Joint Commission warns hospitals that alarm fatigue is putting patients at risk
The national organization that accredits hospitals warned on Monday that the constant beeping of alarms on patient monitors desensitizes caregivers, causing them to ignore or even disable the sounds that signal patients may be in danger.
The Joint Commission issued a “sentinel event alert” to hospitals, saying that the problem of “alarm fatigue” can jeopardize patients, and it urged hospitals “to take a focused look at this serious patient safety issue.’’
Between January 2009 and June 2012, the group received reports of 80 alarm-related deaths and 13 serious alarm-related injuries. Hospitals report these events voluntarily -- they are not required to -- so the numbers of deaths and injuries are likely far higher, the commission said.
The alert cites a Boston Globe article that detailed the death of a 60-year-old man at UMass Memorial Medical Center in August 2010, “not from the injury he suffered to his head from a fallen tree branch -- but from a system failure that resulted in delayed response to an alarm signal that indicated significant changes in his condition.’’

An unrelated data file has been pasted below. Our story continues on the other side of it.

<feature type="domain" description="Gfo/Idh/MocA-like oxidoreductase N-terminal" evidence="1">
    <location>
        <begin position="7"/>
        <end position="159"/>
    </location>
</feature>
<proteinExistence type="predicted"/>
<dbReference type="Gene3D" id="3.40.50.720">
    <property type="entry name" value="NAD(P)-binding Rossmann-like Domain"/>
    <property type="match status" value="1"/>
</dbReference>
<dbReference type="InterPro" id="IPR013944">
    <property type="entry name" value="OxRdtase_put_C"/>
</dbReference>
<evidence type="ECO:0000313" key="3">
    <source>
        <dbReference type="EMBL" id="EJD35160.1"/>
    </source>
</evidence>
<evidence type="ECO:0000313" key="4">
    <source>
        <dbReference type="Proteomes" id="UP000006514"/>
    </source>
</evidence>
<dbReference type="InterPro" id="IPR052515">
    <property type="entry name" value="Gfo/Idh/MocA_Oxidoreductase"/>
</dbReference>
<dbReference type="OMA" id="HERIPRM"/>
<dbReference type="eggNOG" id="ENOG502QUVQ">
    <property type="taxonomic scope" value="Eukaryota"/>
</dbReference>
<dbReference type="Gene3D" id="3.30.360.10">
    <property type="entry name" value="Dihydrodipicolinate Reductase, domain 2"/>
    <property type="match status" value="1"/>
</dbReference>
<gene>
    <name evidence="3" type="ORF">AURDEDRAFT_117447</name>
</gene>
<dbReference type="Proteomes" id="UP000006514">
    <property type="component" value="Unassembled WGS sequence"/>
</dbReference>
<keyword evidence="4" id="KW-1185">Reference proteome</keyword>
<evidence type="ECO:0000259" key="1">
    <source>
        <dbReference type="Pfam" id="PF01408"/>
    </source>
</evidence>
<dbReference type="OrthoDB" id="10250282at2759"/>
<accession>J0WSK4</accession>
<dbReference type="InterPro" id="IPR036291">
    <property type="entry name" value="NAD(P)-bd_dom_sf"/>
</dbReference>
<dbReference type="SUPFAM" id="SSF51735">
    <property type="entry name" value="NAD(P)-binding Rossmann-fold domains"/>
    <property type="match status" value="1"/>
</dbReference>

A Boston Globe investigation in 2011 identified at least 216 deaths nationwide between January 2005 and June 2010 linked to alarms on patient monitors that track heart function, breathing, and other vital signs. In many cases, medical personnel didn’t react with urgency or didn’t notice the alarm, a type of desensitization that occurs from hearing alarms -- many of them false -- all day long.
The Globe based its numbers on an analysis of a US Food and Drug Administration database of problems involving medical devices. The FDA was able to identify 560 alarm-related deaths in a recent four-year period.
The Joint Commission recommended that hospitals take several steps, including identifying alarm-equipped medical devices used in high-risk areas and for high-risk conditions, and deciding how they should be set; identifying situations when alarm signals are not clinically necessary; establishing guidelines for tailoring alarm settings and limits for individual patients; training caregivers on safe alarm management and response in high-risk areas; and considering how to reduce nuisance alarm signals.
The commission also is working on a national patient safety goal on alarm management, which signals the issue is a high priority that hospitals must address to remain accredited.Liz Kowalczyk can be reached at firstname.lastname@example.org. Follow her on Twitter @GlobeLizK.